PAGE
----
Friday, January 8, 2010

V.A. - Soft Sounds For Gentle People Vol.3

V.A. - Soft Sounds for Gentle People 3
01. Mojo - Candle To Burn
02. The West Coast Branch - Where Is The Door?
03. The Pope Dream - January Girl
04. The Fun & Games - Close To Carmel
05. Bryan - Learn To Love
06. Le Cirque - Land Of Oz
07. Jim & Jean - Time Goes Backwards
08. The Hing Jury - Buses
09. The Status Cymbal - Lovin' Day
10. Jacobson & Tansley - Dream With Me
11. The Second Helping - Floating Downstream On An Inflatable Rubber Raft
12. The Stained Glass - The Scene In Between
13. Condello - Oh No
14. The Cinnamon Ship - October Rain
15. A.M. Gately - Battle In The City
16. P.K. Limited - My Imagination
17. The Elastik Band - In A Family Tree
18. The Gainsbourgh Gallery - Light In The Window
19. Anthony Green & BarryY Stagg - Life & Love
20. The Music Bachs - Life And Death
21. The Storybook People - Do You Believe
22. The Serendipity Singers - Rain Doll
23. Mid Day Rain - Welcome To The Rain
24. The Sundowners - Ring Out Wild Bells

This series of CDs from Pet Records is supposed to be devoted to sunshine pop releases from the second half of the 1960s -- but most of the acts here know a good beat when they find it. Starting with the Mojo Men (billed by this time as Mojo) doing "Candle to Burn," the makers have generally chosen psych-pop sides with a beat. Even the most "produced" side here, "January Girl" by Pipedream (who apparently didn't exist as a group), manages to throw together enough of a rhythm section and effects to make it worthwhile psychedelic rock, even if the song itself sounds like a leftover from a sub-Hair musical. The Fun and Games apparently hailed from Texas, but that didn't stop them from sounding as spaced-out and languidly pretty as their trippy California surroundings on "Close to Carmel." Bryan's mysterious "Learn to Love" actually comes off as closer to psychedelic rock (with a decent beat) than most of the rest here, despite its being the product of a studio ensemble -- Tommy Roe producer Steve Clark evidently knew how to create those sounds on the fly. Leon Russell was one of the prime movers of Le Cirque, along with Marc Benno and Jerry Riopelle of Parade, and for a piece with a fairly conventional brass-loaded accompaniment, it does achieve a colorful effect with its trippy lyrics. The disc gets better as it goes along, the talent of the results (or both) becoming very imposing midway through -- far and away the best cut on this album is "Time Goes Backwards" by Jim & Jean, the folk duo; this psychedelic folk track is a totally unexpected permutation of their sound that lingers long after it's over. The Hung Jury's "Buses" is also pleasant psych pop in a Monkees-like mode, and "Lovin' Day" by the Status Cymbal is a surprisingly garage punk-ish cut to come out of Felton Jarvis' orbit in Nashville. Jacobson & Tansley were a virtually unknown Curt Boettcher project from 1966, whose "Dream With Me" managed to chart in New York and Cleveland, and deserved better. And the Second Helping's mouthful of a title, "Floating Downstream on an Inflatable Rubber Ball" -- which prominently features a pre-Loggins & Messina Kenny Loggins, with sitar and spacey lyrics -- makes for surprisingly pleasant listening. Less interesting and more ponderous is Stained Glass' "A Scene In Between," which is more pure psychedelia than sunshine pop -- produced by Rick Jarrard, it does have a nicely brittle lead guitar part that recalls the 12-string on "Eight Miles High" slowed down a bit.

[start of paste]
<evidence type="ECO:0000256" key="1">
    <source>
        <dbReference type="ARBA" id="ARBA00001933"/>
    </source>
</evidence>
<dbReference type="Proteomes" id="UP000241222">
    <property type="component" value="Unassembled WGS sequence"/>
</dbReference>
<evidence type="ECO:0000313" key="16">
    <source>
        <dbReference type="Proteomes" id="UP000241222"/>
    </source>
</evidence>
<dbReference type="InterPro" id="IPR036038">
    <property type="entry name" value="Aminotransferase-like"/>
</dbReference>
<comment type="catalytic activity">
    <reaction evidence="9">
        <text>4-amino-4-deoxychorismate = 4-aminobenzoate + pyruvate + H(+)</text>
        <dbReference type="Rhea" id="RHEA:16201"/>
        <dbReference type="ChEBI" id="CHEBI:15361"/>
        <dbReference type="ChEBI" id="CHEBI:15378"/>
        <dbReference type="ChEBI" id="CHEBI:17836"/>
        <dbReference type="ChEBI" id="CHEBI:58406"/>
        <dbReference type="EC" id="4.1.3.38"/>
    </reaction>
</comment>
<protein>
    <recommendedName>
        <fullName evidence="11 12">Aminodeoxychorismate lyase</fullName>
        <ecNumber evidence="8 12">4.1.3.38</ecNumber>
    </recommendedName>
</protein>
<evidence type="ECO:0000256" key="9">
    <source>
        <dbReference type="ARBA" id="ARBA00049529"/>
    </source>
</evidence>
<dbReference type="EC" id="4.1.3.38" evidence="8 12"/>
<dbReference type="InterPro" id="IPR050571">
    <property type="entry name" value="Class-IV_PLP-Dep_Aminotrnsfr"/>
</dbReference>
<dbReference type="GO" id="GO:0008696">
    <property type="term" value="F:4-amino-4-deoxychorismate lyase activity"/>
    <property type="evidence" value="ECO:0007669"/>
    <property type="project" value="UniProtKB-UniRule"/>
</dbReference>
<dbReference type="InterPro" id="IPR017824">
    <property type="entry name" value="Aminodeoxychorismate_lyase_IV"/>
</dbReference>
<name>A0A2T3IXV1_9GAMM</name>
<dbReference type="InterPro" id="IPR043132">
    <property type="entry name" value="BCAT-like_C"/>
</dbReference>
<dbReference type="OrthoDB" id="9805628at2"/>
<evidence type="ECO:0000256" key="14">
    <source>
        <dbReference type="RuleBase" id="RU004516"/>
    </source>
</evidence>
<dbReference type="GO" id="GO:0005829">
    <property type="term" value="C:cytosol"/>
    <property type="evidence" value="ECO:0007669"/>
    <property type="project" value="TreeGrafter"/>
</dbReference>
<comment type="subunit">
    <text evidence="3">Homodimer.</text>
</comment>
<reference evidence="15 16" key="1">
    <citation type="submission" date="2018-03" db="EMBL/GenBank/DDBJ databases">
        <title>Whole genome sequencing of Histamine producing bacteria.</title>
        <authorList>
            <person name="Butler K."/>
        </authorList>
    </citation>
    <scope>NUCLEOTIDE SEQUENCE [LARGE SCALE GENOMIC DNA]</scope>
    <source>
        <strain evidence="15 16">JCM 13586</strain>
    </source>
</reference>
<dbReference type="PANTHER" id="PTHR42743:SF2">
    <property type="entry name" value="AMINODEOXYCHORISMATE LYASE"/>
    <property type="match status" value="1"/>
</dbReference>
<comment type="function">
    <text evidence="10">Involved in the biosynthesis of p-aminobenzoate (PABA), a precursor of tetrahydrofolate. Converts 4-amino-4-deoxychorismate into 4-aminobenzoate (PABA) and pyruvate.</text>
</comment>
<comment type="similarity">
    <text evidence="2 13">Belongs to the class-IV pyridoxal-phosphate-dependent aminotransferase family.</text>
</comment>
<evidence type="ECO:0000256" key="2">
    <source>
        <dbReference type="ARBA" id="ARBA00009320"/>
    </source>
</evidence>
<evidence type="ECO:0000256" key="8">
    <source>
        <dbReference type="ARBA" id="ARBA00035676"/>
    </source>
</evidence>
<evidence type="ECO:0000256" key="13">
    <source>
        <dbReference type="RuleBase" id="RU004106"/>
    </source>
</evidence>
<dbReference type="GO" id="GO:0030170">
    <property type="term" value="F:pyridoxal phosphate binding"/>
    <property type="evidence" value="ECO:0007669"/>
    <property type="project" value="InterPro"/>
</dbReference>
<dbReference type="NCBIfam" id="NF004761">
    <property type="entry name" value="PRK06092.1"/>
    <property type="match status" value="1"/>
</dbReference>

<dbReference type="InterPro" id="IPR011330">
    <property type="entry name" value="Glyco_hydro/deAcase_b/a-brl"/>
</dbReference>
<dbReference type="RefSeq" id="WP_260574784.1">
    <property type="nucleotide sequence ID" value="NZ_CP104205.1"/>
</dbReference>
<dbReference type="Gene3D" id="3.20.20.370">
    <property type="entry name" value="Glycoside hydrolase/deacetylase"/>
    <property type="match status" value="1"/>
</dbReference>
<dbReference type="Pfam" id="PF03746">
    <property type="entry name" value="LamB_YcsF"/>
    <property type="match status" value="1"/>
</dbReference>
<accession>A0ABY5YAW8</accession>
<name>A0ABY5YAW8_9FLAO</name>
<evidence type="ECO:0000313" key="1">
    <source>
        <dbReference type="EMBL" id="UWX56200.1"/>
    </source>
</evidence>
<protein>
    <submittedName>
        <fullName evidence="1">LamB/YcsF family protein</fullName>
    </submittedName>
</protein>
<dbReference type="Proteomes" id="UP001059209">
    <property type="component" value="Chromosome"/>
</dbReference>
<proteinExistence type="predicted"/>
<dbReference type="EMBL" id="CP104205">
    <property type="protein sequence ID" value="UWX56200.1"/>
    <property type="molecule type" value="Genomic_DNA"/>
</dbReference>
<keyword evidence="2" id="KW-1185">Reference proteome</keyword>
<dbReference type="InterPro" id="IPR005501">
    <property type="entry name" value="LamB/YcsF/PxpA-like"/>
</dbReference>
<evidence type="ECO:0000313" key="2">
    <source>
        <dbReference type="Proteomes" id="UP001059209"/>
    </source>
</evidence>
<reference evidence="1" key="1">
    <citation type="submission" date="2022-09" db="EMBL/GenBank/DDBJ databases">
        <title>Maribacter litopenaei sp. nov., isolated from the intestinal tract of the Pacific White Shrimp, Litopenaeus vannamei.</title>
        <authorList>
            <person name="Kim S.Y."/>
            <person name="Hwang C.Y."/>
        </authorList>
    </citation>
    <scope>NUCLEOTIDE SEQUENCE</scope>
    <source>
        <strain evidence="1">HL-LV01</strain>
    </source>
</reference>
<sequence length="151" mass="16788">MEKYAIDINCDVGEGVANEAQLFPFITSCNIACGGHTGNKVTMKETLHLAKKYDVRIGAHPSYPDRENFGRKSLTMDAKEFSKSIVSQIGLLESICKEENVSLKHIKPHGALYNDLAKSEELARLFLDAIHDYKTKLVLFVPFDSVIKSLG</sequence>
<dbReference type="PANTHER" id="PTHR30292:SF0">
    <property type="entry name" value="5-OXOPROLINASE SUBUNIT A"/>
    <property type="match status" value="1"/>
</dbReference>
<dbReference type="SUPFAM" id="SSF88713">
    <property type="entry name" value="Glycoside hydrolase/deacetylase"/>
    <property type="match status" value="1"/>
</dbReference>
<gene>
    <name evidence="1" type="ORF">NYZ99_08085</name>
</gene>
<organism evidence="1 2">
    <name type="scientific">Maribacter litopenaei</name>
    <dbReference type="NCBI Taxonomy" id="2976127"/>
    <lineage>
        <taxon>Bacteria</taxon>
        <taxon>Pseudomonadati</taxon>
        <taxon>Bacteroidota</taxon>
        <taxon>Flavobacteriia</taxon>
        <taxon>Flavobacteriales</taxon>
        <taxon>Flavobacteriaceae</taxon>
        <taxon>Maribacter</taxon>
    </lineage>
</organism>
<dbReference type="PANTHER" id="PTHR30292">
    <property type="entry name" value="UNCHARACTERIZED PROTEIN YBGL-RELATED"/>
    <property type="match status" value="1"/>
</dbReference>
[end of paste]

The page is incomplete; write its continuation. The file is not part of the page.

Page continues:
~ Bruce Eder, All Music Guide.

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V.A. - Soft Sounds For Gentle People Vol.3.rar (153.21 MB)